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Old 01-16-2013, 01:57 AM   #5
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Quote:
Originally Posted by brewbeerry View Post
look up "freeze concentration" or eisbeer for techniques... I just eised a 1.087 malt forward ale 2 days ago, based off Steve's 50 Eisbock. Was fermented with US 05 at cooler temperatures and went down to 1.012 giving me 10.4% ABV. In primary for 5 weeks (was crystal clear) then racked into a plastic jug and stuck in freezer til the whole thing was as frozen as it was going to get (at 10% ABV, there was enough alcohol in it where parts were still slushy). I used wood skewers to poke holes through the slush and turned upside down in a funnel, collected half the 1 gallon batch, giving me 1/2 gallon off about 16% ABV goodness.

Am aging it but had a leftover sample from bottling and sipped on it in rocks glass- it was AMAZING! malty, not cloyingly sweet but still sweet, very smooth. Some fruity flavors with strong raisin and caramel followed by a pleasant, warming alcohol burn. Will definitely be doing this again. Like you're thinking, I didnt even want to worry about carbonating so bottled still, would probably be best to have a keg to attempt doing so if you were to try.

this link has a crazier starting recipe (RIS) but is doing the same thing, only multiple times. gives good description of the flavors and someone also posted the classic video link to the Basic Brewing Eised-Barleywine episode on the first page (it also have some info on process and taste:
http://www.homebrewtalk.com/f12/bi-p...30-abv-367718/

Yhea, Of course I know ahah. I will eisbock a doppelbock in the next week. A tiny part of it will go up to 20%, to bottle in little bellissima wine bottle (200ml). Sip sip sip!

I'm also planning to do some eisbocks, eistouts and eisporter in the next months (well, take a part of the batch, and eisbock it for few bottles). If one or more come out really great, we'll do it full-batch.

But now my idea is to create something that is not eisbock, but really more like a liquor.
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Old 01-16-2013, 09:21 AM   #6
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As kingwood said, you won't need to worry about adding things to make it sweet or to retain body. The struggle with a large bier is to get it to ferment down low enough to not be cloying.

I've not ventured into the world of trying to make 'extreme' brews, which I think this falls under, but have made big beers. I'd simplify the recipe to reflect something more like this:
Base malt (70-90%)
Munich malt light (25-10%)
Caramel malt (use sparingly as you don't want to add unnecessary unfermentable sugars trying to avoid cloying. however there are some important flavor notes you might want thus I'd keep it to no more than 10 oz of crystal malt or 3%)
Roast malt (for color/flavor if you desire 1-3%)
Sugar be it honey, maple syrup, or table sugar (at least 10% more like 15-17% to help it dry out)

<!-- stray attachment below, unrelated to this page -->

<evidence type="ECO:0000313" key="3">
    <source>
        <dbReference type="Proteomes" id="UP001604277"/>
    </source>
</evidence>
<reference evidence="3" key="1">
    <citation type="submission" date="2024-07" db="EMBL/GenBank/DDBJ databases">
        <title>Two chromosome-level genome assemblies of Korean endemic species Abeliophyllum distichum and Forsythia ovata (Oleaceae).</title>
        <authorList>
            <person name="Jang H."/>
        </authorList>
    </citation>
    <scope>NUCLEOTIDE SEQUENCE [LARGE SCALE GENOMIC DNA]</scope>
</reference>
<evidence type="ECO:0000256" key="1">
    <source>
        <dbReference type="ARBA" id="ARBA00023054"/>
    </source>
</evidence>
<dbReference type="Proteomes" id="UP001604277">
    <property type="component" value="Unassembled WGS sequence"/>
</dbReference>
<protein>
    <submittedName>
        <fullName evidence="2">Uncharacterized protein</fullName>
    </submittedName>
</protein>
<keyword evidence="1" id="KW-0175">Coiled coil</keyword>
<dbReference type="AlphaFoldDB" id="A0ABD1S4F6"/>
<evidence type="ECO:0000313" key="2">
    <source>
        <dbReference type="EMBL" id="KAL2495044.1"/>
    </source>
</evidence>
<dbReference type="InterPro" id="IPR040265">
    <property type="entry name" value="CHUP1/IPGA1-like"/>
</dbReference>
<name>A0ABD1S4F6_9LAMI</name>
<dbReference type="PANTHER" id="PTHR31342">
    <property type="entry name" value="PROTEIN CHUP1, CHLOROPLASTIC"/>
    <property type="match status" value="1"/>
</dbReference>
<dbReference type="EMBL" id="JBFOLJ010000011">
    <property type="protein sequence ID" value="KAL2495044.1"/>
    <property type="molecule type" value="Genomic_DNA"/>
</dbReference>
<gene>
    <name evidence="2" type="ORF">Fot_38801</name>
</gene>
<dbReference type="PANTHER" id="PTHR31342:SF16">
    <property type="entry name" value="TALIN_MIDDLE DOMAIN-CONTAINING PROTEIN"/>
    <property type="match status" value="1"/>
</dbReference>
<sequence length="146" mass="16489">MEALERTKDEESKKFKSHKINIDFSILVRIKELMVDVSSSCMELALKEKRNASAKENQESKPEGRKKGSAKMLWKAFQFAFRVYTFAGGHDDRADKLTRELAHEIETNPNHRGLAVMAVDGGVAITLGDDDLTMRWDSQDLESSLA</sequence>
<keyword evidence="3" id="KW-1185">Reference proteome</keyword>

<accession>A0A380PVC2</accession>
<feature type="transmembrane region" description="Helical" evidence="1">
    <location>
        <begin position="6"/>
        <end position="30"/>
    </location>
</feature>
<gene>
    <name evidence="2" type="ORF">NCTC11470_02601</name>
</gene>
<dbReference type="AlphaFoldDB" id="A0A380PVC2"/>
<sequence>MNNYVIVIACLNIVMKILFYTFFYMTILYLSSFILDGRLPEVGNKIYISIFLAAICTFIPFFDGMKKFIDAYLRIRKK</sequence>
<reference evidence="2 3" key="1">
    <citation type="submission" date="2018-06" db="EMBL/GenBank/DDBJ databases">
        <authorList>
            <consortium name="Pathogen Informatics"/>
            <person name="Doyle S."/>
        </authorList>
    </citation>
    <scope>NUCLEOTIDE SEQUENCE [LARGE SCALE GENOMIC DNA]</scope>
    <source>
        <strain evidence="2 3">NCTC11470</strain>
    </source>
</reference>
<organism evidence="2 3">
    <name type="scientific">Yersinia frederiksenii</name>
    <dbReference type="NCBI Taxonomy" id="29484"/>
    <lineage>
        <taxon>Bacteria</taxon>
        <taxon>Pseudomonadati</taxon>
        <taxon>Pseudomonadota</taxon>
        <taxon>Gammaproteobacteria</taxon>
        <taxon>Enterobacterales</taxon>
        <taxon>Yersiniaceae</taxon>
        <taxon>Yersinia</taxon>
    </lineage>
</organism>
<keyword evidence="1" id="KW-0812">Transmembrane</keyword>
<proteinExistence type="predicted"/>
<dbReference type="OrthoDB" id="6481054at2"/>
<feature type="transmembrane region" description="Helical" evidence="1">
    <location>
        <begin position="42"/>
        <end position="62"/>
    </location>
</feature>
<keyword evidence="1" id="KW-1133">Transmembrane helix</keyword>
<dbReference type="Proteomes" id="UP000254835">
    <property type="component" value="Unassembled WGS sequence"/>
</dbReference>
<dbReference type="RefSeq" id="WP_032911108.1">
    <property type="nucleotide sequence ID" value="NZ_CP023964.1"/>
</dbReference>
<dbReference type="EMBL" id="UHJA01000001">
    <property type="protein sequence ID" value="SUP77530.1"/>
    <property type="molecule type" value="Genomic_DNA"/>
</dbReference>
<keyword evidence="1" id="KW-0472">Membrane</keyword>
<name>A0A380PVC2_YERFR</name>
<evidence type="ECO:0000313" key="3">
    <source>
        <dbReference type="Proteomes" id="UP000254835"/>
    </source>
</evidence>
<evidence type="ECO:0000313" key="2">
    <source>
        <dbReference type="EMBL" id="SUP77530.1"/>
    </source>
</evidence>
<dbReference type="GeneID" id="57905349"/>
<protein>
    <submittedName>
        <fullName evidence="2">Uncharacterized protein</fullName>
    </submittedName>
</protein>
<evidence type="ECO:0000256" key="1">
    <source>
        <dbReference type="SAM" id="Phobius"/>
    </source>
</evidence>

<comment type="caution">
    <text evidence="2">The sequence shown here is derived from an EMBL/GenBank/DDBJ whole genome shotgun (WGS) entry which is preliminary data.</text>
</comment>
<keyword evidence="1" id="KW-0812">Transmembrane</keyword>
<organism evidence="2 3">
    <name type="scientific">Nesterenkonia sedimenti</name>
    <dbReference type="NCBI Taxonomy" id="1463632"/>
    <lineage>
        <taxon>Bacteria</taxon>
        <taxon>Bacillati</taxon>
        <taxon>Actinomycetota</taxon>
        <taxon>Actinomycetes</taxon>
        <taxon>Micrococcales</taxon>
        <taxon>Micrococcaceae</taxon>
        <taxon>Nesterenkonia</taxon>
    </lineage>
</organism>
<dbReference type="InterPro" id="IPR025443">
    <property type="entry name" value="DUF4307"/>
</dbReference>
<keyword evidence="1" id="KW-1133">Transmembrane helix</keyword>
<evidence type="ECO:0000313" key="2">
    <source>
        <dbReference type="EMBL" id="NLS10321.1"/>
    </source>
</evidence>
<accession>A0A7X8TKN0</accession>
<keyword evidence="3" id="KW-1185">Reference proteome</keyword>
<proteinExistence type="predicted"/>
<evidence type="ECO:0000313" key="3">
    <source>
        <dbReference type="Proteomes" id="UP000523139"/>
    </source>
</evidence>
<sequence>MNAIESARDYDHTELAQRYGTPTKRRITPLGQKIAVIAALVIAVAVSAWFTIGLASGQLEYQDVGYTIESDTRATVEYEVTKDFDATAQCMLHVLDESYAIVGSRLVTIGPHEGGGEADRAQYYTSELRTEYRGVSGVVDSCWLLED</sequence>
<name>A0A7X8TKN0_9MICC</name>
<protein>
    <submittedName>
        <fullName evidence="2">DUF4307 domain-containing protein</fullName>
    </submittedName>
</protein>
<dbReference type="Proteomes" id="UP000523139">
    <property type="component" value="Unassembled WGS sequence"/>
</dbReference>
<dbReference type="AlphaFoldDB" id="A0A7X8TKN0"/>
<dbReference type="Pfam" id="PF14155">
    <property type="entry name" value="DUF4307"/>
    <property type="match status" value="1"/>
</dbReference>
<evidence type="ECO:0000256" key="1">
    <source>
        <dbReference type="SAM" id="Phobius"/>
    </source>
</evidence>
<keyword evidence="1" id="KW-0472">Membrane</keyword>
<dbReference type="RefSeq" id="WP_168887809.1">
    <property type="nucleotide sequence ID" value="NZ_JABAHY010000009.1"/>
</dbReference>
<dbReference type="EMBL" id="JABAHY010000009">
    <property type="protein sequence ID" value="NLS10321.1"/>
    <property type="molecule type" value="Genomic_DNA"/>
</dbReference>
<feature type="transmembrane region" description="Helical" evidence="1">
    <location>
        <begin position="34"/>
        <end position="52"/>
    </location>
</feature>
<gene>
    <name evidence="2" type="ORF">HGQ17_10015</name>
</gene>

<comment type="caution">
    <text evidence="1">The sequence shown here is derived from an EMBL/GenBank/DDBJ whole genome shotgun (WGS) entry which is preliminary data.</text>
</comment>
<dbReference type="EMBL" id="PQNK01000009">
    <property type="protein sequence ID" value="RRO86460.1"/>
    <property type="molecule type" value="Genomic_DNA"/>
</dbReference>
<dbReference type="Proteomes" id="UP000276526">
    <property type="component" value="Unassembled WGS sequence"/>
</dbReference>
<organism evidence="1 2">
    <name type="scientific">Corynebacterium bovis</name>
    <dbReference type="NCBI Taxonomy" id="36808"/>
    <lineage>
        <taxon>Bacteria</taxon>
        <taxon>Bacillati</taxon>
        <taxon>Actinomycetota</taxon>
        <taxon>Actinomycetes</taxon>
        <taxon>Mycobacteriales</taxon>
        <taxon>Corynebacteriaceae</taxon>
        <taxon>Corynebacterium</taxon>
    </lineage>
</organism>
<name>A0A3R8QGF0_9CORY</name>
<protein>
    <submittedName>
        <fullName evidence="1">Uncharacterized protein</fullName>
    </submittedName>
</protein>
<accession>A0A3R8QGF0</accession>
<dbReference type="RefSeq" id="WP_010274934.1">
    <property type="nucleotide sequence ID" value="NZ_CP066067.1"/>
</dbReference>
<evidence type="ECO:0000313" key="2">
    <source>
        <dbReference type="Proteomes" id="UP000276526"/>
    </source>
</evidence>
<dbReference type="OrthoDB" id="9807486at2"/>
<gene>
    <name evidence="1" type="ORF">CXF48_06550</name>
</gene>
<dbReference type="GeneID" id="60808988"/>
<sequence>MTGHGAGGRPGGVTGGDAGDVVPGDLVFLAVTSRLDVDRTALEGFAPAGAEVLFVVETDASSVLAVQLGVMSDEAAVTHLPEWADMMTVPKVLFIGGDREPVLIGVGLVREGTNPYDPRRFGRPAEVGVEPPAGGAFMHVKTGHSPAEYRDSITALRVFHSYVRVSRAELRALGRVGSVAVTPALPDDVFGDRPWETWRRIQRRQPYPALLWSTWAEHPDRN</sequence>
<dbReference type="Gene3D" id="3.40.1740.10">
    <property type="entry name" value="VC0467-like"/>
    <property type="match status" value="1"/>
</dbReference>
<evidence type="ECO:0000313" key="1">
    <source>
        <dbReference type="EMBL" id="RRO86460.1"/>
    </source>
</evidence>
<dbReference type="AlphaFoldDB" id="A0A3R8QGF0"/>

Mash at 148 to get things fermentable, skip the step and just go 149 or less for 90 minutes.

Basically if you get a 1.120 beer to ferment down to 1.022 or so you've done something!

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Old 01-16-2013, 09:44 AM   #7
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Didn't see you indicating the use of oxygen, you'll want to hit it with O2 as soon as it's in the formentor and ever 6-8 hours until it starts going (if you're not up to speed w/ O2 and high gravity brewing search for it). And you'll most likely want to brew a small beer to get enough yeast, I'd have more confidence in that then dry yeast.

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Old 01-16-2013, 03:24 PM   #8
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Quote:
Originally Posted by runs4beer View Post
Didn't see you indicating the use of oxygen, you'll want to hit it with O2 as soon as it's in the formentor and ever 6-8 hours until it starts going (if you're not up to speed w/ O2 and high gravity brewing search for it). And you'll most likely want to brew a small beer to get enough yeast, I'd have more confidence in that then dry yeast.
Well I forgot to mention it. I will probably brew a 4-5% beer with Notthingham and pitch the big beer on the cake.

As for the O2, I don't have equipment to inject O2, but I will vigourusly shake it often. I did a 11% imperial porter once with this method and went from 1105 to 1030 within a week or day, then 1025 at final.
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Old 01-16-2013, 03:29 PM   #9
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Why don't you try using White Labs super high gravity yeast?

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Old 01-16-2013, 03:43 PM   #10
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Quote:
Originally Posted by eksf26 View Post
Why don't you try using White Labs super high gravity yeast?
I said before.